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UC to Occupy the Farm: 'We're at a Fork in the Road'

University of California representatives met with members of Occupy the Farm on Thursday. No resolution was reached. Click the "Keep me posted" button below for an update when we publish future stories on this topic.

The fate of the remains undecided after a Thursday night meeting between about a dozen people representing both the University of California at Berkeley and urban farming activists known as Occupy the Farm.

The two sides met to discuss a possible resolution after the occupiers took over a university-owned agricultural research field in Albany in late April.

The university has maintained the position that the "tent city" used by activists, while they retain control of the land and develop their farm activities, must be dismantled.

University spokesman Dan Mogulof said Friday afternoon that Thursday night's private meeting was a "frank and forthright exchange of information and perspectives."

He continued, however, that "the only thing people agreed on was that everybody would like to see a peaceful end to this, an end without conflict."

Mogulof said representatives from Occupy the Farm said they would explain the university's position to their supporters, but that a 100 percent consensus would need to be reached for them to accept the university's proposal.

(Members of Occupy the Farm have not yet been reached for comment, but they indicated that they plan to begin community forums on Monday about how to handle the university's proposal.)

Mogulof said the university explained to the activists why people could not continue living on the farm, and said research "cannot begin if the university is not in a supervisory role" at the Gill Tract. 

He said it would be too difficult to ensure that research efforts would go unmolested if an agreement on this could not be reached. 

The university asked the activists to come back with a decision within "the next day or two," said Mogulof. In a statement published Friday, and attached to the right as a PDF, the university requested a response no later than the night of Saturday, May 5.

"We're at a fork in the road, and a choice needs to be made," said Mogulof. "One fork leads to a seat at the table for them in a community-based discussion about a continuation of university-supervised urban farming on a portion of tract.

"The other fork would mean that they elect to continue with the illegal encampment and, in that case, we will continue to honor our commitment to our faculty, to ensure that they can that they've dedicated their professional lives to."

Mogulof said the 1.5-hour meeting Thursday included six university representatives and about the same number of organizers from Occupy the Farm.

In the conversation, he said, the university made sure its position was clear; detailed the efforts already underway at the College of Natural Resources in support of metropolitan farming; and explained the history of the property and the "exact role" Capital Projects has in overseeing the Gill Tract.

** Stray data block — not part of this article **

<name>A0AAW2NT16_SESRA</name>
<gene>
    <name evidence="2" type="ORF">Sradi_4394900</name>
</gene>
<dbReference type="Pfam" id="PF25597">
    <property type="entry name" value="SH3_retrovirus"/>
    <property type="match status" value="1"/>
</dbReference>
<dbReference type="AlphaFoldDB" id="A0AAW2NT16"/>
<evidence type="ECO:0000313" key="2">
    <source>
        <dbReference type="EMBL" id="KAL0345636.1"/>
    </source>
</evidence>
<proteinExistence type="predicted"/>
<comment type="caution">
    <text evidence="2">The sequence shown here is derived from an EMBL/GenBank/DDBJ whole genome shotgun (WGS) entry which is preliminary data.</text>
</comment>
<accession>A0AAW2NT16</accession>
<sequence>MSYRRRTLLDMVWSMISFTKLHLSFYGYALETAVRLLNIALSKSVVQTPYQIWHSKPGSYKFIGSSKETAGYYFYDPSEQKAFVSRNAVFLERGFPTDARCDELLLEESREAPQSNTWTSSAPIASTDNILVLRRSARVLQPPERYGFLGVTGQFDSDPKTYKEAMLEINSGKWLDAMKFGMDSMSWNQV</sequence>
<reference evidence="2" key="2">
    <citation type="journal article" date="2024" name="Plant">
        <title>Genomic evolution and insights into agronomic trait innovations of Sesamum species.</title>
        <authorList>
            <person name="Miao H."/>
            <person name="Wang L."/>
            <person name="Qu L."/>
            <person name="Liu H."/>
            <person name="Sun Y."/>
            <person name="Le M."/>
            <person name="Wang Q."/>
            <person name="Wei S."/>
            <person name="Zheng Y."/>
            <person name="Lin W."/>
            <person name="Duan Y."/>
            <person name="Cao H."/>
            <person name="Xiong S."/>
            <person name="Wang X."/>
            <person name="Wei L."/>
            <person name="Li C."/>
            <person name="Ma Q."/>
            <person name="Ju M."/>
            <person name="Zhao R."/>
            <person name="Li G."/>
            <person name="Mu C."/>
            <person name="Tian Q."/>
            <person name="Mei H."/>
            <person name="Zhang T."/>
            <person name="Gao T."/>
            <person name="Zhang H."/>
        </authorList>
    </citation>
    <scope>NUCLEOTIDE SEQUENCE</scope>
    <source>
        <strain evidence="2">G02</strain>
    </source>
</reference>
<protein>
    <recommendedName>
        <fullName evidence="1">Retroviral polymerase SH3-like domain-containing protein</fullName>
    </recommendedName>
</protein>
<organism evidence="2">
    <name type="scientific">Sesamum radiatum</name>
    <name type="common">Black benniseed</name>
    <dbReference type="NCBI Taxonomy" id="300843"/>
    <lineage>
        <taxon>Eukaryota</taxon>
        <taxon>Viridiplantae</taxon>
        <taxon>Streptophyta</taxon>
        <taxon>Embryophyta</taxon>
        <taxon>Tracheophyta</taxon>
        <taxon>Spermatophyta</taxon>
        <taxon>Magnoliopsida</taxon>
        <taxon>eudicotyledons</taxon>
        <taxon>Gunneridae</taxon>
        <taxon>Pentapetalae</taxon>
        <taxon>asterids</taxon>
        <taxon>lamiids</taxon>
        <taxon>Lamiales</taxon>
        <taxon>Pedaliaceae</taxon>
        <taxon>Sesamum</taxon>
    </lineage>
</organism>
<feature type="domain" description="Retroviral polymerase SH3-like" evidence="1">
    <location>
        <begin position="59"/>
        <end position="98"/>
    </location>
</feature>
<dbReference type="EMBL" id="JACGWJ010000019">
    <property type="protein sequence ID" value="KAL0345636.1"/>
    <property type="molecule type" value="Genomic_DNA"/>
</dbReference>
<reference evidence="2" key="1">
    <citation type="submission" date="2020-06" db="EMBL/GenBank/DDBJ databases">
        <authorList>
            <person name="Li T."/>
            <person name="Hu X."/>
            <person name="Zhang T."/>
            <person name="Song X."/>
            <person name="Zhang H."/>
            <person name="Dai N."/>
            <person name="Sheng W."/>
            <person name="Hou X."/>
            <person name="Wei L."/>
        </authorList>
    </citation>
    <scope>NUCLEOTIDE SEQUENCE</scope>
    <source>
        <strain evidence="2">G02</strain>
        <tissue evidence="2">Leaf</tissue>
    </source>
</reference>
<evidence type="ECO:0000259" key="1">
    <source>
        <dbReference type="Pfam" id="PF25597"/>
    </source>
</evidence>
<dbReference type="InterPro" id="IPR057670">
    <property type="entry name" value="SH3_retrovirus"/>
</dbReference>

Mogulof said there are no imminent plans for development at the Gill Tract, and that whatever happens at the site will result from a process based on community discussions and goals in conjunction with the city of Albany. (The area is zoned, in the university's 2004 Master Plan, for recreation and open space.)

Activists have said they are concerned about the development of the property, which has a long history as a rich, never-developed agricultural area. The site has become even more important, they say, in the face of increasing development throughout the Bay Area. 

Mogulof said much of the information shared Thursday night had not previously been discussed between the two groups, and that he hoped, "with this new information in hand, that the status quo may change. We also made it clear that time is running out."

He added: "We deeply and sincerely hope they choose the path of discussion and participation, and stop the effort to unilaterally impose their vision on what is, after all, an open air laboratory."

Click the "Keep me posted" button below for an update when we publish future stories on this topic. Read more on Albany Patch about the Gill Tract occupation.

If there's something in this article you think , or if something else is amiss, call editor Emilie Raguso at 510-459-8325 or email her at albany@patch.com.

Dan Mogulof May 05, 2012 at 03:28 AM
Don, sorry but I must correct you again. We have no intention of rewarding those involved in the occupation. What is on offer is a chance to participate----again, with people like yourself----in the discussions about the short- and long-term future of the tract, including the dedication of a portion of the land to urban farming. No preferences, just a seat at the table along with other members of our community. Dan
Kirsten Schwartz May 05, 2012 at 04:06 AM
100%? That's not dealing in a fair way.
Don Driscoll May 05, 2012 at 04:44 AM
Dan- If I understand you, UCB plans to treat the squatters as “members of our community”—“no preferences,” with a full seat at the table, based on their transitory, illegal occupation of UCB land. If this is not a reward for occupying Gill Tract, what would be? Don
Ellen Hershey May 05, 2012 at 04:56 AM
The University's offer is reasonable and more than generous. I hope the Occupiers will pack up and leave as gracefully as they can, cleaning up after themselves as they go.
Emilie Raguso May 05, 2012 at 05:04 AM
I don't know about a percentage but there are a a significant number of Albany folks who have been supporting the effort. Many attended a meeting earlier this week with an estimated 100 people. As far as those not from Albany, many seem to be from cities nearby. I don't have specific numbers though.
Ross Stapleton-Gray May 05, 2012 at 05:13 AM